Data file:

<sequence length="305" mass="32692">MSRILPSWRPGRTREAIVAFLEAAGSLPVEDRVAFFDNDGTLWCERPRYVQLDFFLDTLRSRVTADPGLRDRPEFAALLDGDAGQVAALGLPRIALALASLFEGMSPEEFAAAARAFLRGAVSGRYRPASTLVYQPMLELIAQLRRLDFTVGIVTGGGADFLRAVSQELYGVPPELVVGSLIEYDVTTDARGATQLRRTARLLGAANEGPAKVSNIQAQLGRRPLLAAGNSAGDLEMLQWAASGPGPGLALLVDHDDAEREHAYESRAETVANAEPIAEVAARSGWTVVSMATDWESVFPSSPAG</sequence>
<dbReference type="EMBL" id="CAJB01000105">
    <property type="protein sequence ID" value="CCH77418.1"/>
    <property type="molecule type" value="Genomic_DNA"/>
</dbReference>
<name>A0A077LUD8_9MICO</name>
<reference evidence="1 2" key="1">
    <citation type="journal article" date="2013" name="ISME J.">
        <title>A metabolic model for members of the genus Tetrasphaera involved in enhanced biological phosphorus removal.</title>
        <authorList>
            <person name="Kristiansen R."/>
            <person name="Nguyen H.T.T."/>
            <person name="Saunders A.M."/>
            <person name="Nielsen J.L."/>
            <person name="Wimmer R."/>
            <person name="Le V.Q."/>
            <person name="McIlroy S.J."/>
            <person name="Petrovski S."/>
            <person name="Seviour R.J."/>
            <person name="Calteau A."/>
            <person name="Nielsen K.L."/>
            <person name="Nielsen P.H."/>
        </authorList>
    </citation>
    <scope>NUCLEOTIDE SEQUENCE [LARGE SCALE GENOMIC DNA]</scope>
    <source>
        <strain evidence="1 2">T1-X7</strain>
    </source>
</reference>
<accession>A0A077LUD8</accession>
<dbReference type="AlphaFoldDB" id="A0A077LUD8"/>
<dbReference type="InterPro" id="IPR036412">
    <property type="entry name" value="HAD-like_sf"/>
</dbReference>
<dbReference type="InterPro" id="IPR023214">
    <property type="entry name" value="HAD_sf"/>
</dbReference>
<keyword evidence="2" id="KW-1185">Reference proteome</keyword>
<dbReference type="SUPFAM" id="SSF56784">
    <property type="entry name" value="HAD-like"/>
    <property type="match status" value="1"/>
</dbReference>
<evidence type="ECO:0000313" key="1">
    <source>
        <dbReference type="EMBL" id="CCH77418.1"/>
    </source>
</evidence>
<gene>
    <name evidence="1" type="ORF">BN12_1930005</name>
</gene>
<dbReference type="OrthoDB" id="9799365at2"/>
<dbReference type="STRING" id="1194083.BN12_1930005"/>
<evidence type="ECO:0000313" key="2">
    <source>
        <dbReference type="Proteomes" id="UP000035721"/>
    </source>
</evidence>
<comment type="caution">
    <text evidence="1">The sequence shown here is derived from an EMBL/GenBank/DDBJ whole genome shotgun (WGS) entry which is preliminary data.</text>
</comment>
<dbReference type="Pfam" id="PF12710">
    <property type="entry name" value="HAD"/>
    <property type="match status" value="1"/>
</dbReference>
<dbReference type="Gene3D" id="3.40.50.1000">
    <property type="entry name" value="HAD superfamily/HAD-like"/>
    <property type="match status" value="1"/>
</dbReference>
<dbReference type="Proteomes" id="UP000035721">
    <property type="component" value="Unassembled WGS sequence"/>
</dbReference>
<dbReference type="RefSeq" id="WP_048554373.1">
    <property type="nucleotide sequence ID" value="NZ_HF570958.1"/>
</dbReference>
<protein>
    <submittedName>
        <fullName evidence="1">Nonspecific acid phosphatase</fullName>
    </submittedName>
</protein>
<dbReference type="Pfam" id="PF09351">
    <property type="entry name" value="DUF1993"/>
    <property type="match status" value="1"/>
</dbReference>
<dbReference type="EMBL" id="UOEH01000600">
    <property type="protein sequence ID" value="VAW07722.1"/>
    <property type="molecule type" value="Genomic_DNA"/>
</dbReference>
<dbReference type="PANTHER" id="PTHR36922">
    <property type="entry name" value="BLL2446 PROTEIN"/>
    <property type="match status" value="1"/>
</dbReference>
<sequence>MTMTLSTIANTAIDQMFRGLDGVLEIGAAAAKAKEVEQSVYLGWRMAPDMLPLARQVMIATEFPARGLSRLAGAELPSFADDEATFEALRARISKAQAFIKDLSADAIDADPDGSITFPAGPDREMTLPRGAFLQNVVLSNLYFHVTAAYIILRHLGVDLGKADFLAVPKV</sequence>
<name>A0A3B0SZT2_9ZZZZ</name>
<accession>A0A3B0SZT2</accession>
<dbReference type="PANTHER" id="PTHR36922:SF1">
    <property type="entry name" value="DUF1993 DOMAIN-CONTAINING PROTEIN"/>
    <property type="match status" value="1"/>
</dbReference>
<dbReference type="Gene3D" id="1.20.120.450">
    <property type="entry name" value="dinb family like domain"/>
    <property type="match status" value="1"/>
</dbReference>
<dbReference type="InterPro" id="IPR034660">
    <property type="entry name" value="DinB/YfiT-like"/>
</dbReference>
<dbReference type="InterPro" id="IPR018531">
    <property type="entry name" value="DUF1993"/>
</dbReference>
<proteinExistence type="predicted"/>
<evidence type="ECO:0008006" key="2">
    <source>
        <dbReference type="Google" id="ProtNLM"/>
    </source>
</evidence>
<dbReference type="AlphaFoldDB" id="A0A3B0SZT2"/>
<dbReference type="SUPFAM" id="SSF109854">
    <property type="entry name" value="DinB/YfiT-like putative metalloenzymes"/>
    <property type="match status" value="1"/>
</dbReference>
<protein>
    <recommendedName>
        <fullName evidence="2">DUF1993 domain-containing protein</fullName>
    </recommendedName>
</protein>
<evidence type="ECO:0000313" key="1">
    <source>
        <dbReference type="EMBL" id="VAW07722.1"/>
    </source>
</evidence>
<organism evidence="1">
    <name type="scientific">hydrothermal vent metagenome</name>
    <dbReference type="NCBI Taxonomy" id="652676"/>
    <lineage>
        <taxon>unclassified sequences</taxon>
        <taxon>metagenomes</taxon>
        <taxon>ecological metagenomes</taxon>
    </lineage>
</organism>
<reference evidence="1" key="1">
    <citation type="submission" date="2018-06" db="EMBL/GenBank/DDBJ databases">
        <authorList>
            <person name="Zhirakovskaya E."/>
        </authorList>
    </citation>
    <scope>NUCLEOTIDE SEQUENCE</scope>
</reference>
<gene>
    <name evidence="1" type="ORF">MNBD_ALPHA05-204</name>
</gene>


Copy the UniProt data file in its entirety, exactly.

<sequence length="305" mass="32692">MSRILPSWRPGRTREAIVAFLEAAGSLPVEDRVAFFDNDGTLWCERPRYVQLDFFLDTLRSRVTADPGLRDRPEFAALLDGDAGQVAALGLPRIALALASLFEGMSPEEFAAAARAFLRGAVSGRYRPASTLVYQPMLELIAQLRRLDFTVGIVTGGGADFLRAVSQELYGVPPELVVGSLIEYDVTTDARGATQLRRTARLLGAANEGPAKVSNIQAQLGRRPLLAAGNSAGDLEMLQWAASGPGPGLALLVDHDDAEREHAYESRAETVANAEPIAEVAARSGWTVVSMATDWESVFPSSPAG</sequence>
<dbReference type="EMBL" id="CAJB01000105">
    <property type="protein sequence ID" value="CCH77418.1"/>
    <property type="molecule type" value="Genomic_DNA"/>
</dbReference>
<name>A0A077LUD8_9MICO</name>
<reference evidence="1 2" key="1">
    <citation type="journal article" date="2013" name="ISME J.">
        <title>A metabolic model for members of the genus Tetrasphaera involved in enhanced biological phosphorus removal.</title>
        <authorList>
            <person name="Kristiansen R."/>
            <person name="Nguyen H.T.T."/>
            <person name="Saunders A.M."/>
            <person name="Nielsen J.L."/>
            <person name="Wimmer R."/>
            <person name="Le V.Q."/>
            <person name="McIlroy S.J."/>
            <person name="Petrovski S."/>
            <person name="Seviour R.J."/>
            <person name="Calteau A."/>
            <person name="Nielsen K.L."/>
            <person name="Nielsen P.H."/>
        </authorList>
    </citation>
    <scope>NUCLEOTIDE SEQUENCE [LARGE SCALE GENOMIC DNA]</scope>
    <source>
        <strain evidence="1 2">T1-X7</strain>
    </source>
</reference>
<accession>A0A077LUD8</accession>
<dbReference type="AlphaFoldDB" id="A0A077LUD8"/>
<dbReference type="InterPro" id="IPR036412">
    <property type="entry name" value="HAD-like_sf"/>
</dbReference>
<dbReference type="InterPro" id="IPR023214">
    <property type="entry name" value="HAD_sf"/>
</dbReference>
<keyword evidence="2" id="KW-1185">Reference proteome</keyword>
<dbReference type="SUPFAM" id="SSF56784">
    <property type="entry name" value="HAD-like"/>
    <property type="match status" value="1"/>
</dbReference>
<evidence type="ECO:0000313" key="1">
    <source>
        <dbReference type="EMBL" id="CCH77418.1"/>
    </source>
</evidence>
<gene>
    <name evidence="1" type="ORF">BN12_1930005</name>
</gene>
<dbReference type="OrthoDB" id="9799365at2"/>
<dbReference type="STRING" id="1194083.BN12_1930005"/>
<evidence type="ECO:0000313" key="2">
    <source>
        <dbReference type="Proteomes" id="UP000035721"/>
    </source>
</evidence>
<comment type="caution">
    <text evidence="1">The sequence shown here is derived from an EMBL/GenBank/DDBJ whole genome shotgun (WGS) entry which is preliminary data.</text>
</comment>
<dbReference type="Pfam" id="PF12710">
    <property type="entry name" value="HAD"/>
    <property type="match status" value="1"/>
</dbReference>
<dbReference type="Gene3D" id="3.40.50.1000">
    <property type="entry name" value="HAD superfamily/HAD-like"/>
    <property type="match status" value="1"/>
</dbReference>
<dbReference type="Proteomes" id="UP000035721">
    <property type="component" value="Unassembled WGS sequence"/>
</dbReference>
<dbReference type="RefSeq" id="WP_048554373.1">
    <property type="nucleotide sequence ID" value="NZ_HF570958.1"/>
</dbReference>
<protein>
    <submittedName>
        <fullName evidence="1">Nonspecific acid phosphatase</fullName>
    </submittedName>
</protein>
<dbReference type="Pfam" id="PF09351">
    <property type="entry name" value="DUF1993"/>
    <property type="match status" value="1"/>
</dbReference>
<dbReference type="EMBL" id="UOEH01000600">
    <property type="protein sequence ID" value="VAW07722.1"/>
    <property type="molecule type" value="Genomic_DNA"/>
</dbReference>
<dbReference type="PANTHER" id="PTHR36922">
    <property type="entry name" value="BLL2446 PROTEIN"/>
    <property type="match status" value="1"/>
</dbReference>
<sequence>MTMTLSTIANTAIDQMFRGLDGVLEIGAAAAKAKEVEQSVYLGWRMAPDMLPLARQVMIATEFPARGLSRLAGAELPSFADDEATFEALRARISKAQAFIKDLSADAIDADPDGSITFPAGPDREMTLPRGAFLQNVVLSNLYFHVTAAYIILRHLGVDLGKADFLAVPKV</sequence>
<name>A0A3B0SZT2_9ZZZZ</name>
<accession>A0A3B0SZT2</accession>
<dbReference type="PANTHER" id="PTHR36922:SF1">
    <property type="entry name" value="DUF1993 DOMAIN-CONTAINING PROTEIN"/>
    <property type="match status" value="1"/>
</dbReference>
<dbReference type="Gene3D" id="1.20.120.450">
    <property type="entry name" value="dinb family like domain"/>
    <property type="match status" value="1"/>
</dbReference>
<dbReference type="InterPro" id="IPR034660">
    <property type="entry name" value="DinB/YfiT-like"/>
</dbReference>
<dbReference type="InterPro" id="IPR018531">
    <property type="entry name" value="DUF1993"/>
</dbReference>
<proteinExistence type="predicted"/>
<evidence type="ECO:0008006" key="2">
    <source>
        <dbReference type="Google" id="ProtNLM"/>
    </source>
</evidence>
<dbReference type="AlphaFoldDB" id="A0A3B0SZT2"/>
<dbReference type="SUPFAM" id="SSF109854">
    <property type="entry name" value="DinB/YfiT-like putative metalloenzymes"/>
    <property type="match status" value="1"/>
</dbReference>
<protein>
    <recommendedName>
        <fullName evidence="2">DUF1993 domain-containing protein</fullName>
    </recommendedName>
</protein>
<evidence type="ECO:0000313" key="1">
    <source>
        <dbReference type="EMBL" id="VAW07722.1"/>
    </source>
</evidence>
<organism evidence="1">
    <name type="scientific">hydrothermal vent metagenome</name>
    <dbReference type="NCBI Taxonomy" id="652676"/>
    <lineage>
        <taxon>unclassified sequences</taxon>
        <taxon>metagenomes</taxon>
        <taxon>ecological metagenomes</taxon>
    </lineage>
</organism>
<reference evidence="1" key="1">
    <citation type="submission" date="2018-06" db="EMBL/GenBank/DDBJ databases">
        <authorList>
            <person name="Zhirakovskaya E."/>
        </authorList>
    </citation>
    <scope>NUCLEOTIDE SEQUENCE</scope>
</reference>
<gene>
    <name evidence="1" type="ORF">MNBD_ALPHA05-204</name>
</gene>